- Main lore areas
The whole prefecture
- Main ingredients used
Sweet potatoes, carrots, leeks, flour
- History/origin/related events
“Gane" is a local dish made from sweet potatoes, a specialty of Kagoshima Prefecture. Kagoshima Prefecture is the number one producer of sweet potatoes in Japan. Although Kagoshima Prefecture is blessed with a mild climate, most of the prefecture, with the exception of Mount Kirishima, is on the Shirasu Plateau, which is very well drained, but is prone to crop damage caused by frequent typhoons. Because of this background, the cultivation of sweet potatoes, which are easy to grow even in barren soil and grow underground, and are therefore less vulnerable to typhoon damage, has taken strong root in Kagoshima Prefecture. There are many theories about the introduction of sweet potatoes, but Tanegashima Hisamoto, the lord of Tanegashima Island, sent some people on an errand to Ryukyu in 1698 and brought back sweet potatoes. Later, in 1705, Maeda Riemon, a sailor from Yamakawa, cultivated sweet potatoes in his own field and distributed them to his neighbors; then they became popular and spread throughout Kagoshima Prefecture. There was a time when they were called "Koukou imo (filial piety sweet potatoes)" because they had large yields and were the best food for the poor. Kurobuta pork, which is a specialty product of Kagoshima Prefecture, is known to be raised with sweet potatoes mixed in its feed. Sweet potato shochu, which is a spirit made from sweet potatoes, is also a specialty of Kagoshima. In short, sweet potatoes are an important ingredient in supporting the food culture of Kagoshima Prefecture. Therefore, there are many local dishes using sweet potatoes. One of them is "Gane". “Gane” is a dish in which sweet potatoes and vegetables are cut into thick strips, dipped in a batter and fried. It was named so because it looks like a crab (called "gane" in Kagoshima dialect). It is characterized by a sweet taste with a lot of sugar, and the ingredients and batter vary from region to region.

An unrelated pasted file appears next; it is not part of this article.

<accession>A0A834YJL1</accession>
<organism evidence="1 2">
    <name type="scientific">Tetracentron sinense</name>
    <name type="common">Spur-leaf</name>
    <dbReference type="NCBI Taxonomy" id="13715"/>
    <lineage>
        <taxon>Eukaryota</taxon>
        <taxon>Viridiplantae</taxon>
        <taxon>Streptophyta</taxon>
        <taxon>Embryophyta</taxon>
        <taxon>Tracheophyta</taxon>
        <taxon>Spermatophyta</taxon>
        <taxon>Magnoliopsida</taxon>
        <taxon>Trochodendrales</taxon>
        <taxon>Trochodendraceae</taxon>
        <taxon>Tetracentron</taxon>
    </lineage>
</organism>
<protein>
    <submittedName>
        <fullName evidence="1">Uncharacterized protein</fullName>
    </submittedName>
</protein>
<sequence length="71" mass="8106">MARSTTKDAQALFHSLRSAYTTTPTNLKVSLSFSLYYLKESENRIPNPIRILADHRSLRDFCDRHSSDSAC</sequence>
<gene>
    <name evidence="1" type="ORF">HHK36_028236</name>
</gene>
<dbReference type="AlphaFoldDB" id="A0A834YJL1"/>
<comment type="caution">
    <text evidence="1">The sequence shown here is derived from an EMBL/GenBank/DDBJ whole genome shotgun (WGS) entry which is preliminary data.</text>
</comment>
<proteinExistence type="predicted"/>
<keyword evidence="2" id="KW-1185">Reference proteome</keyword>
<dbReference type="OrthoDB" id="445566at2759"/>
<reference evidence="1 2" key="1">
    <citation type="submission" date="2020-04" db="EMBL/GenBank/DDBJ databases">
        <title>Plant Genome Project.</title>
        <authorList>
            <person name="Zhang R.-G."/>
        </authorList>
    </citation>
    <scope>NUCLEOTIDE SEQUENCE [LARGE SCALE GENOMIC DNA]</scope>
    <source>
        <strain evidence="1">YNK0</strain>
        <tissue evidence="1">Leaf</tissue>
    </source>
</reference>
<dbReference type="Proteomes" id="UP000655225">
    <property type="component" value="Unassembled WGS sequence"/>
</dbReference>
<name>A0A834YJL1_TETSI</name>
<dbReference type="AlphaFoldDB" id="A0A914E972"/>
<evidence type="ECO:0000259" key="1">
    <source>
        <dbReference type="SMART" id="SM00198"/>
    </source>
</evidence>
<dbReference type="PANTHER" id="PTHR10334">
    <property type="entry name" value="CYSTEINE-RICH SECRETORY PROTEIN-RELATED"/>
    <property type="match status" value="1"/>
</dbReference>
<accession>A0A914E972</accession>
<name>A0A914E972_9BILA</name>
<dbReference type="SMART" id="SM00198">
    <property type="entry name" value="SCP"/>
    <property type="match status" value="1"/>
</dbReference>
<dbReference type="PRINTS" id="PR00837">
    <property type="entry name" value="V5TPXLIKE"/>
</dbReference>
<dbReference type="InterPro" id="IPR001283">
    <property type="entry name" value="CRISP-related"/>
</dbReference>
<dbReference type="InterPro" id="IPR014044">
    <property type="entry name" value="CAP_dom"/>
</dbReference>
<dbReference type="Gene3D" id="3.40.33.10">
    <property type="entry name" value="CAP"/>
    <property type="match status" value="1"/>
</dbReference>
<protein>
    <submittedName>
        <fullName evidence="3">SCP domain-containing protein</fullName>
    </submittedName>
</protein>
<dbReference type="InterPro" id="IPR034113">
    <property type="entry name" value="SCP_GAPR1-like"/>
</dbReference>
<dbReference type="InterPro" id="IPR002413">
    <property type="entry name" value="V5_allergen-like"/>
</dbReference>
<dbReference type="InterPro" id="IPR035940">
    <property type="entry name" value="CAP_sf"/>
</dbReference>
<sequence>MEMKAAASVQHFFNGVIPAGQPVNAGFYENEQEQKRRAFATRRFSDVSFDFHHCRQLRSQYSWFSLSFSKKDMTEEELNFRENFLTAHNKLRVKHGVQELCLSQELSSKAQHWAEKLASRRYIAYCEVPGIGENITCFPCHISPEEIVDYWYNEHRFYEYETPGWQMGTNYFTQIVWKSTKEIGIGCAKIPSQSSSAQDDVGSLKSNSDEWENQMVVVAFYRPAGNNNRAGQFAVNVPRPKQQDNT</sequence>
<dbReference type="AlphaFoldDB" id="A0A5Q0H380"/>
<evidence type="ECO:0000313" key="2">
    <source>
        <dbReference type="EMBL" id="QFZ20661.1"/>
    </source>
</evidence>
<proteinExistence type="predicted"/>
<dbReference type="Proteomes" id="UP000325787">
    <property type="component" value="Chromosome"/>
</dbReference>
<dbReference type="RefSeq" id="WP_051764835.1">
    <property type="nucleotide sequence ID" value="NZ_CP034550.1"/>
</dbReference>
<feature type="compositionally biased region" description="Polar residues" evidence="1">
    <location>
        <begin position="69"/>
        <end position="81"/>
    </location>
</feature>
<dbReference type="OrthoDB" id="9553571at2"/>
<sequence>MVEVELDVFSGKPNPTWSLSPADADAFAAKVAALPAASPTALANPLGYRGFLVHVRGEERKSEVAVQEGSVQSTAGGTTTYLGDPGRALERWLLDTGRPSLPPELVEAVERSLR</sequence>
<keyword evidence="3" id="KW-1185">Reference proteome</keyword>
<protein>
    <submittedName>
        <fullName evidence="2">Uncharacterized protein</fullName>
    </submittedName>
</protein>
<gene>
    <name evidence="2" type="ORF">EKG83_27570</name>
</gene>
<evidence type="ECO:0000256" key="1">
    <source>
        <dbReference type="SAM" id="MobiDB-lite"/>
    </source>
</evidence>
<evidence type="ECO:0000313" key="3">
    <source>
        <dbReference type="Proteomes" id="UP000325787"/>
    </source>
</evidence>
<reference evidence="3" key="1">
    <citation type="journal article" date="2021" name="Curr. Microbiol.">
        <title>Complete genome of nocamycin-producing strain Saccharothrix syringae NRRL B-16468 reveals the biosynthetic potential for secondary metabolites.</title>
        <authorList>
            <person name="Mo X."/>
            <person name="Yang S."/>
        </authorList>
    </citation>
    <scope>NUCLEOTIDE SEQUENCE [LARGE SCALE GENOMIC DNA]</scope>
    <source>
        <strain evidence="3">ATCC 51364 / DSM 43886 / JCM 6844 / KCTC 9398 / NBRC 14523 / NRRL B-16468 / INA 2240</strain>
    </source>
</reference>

- Opportunities and times of eating habits
It is eaten throughout the year. It is eaten as a side dish, a snack for tea and children, and as a snack to accompany alcoholic beverages. It is also served at New Year's, funerals, and other ceremonial occasions.
- How to eat
Cut sweet potatoes and carrots into thick strips. Cut chives into the same length as sweet potatoes and carrots. Add flour, glutinous rice flour, sugar, egg, light soy sauce, salt, and water, mixing until the batter feels like it clings to the ingredients. Shape the batter on a wooden ladle into a crab shape, and deep-fry slowly in oil at 170 degrees Celsius. The key is to spread the ingredients radially with chopsticks while frying.
The vegetables used in addition to sweet potatoes and the seasoning of the batter vary from region to region and from household to household. In some regions, buckwheat flour is used for the batter, and brown sugar is used for sweetness.
- Efforts for Preservation and Succession
Since it is easy to make with ingredients that are readily available, it is still made and eaten at home. It is often found in the prepared food section of supermarkets and roadside stations. It is also popular as a school lunch menu item.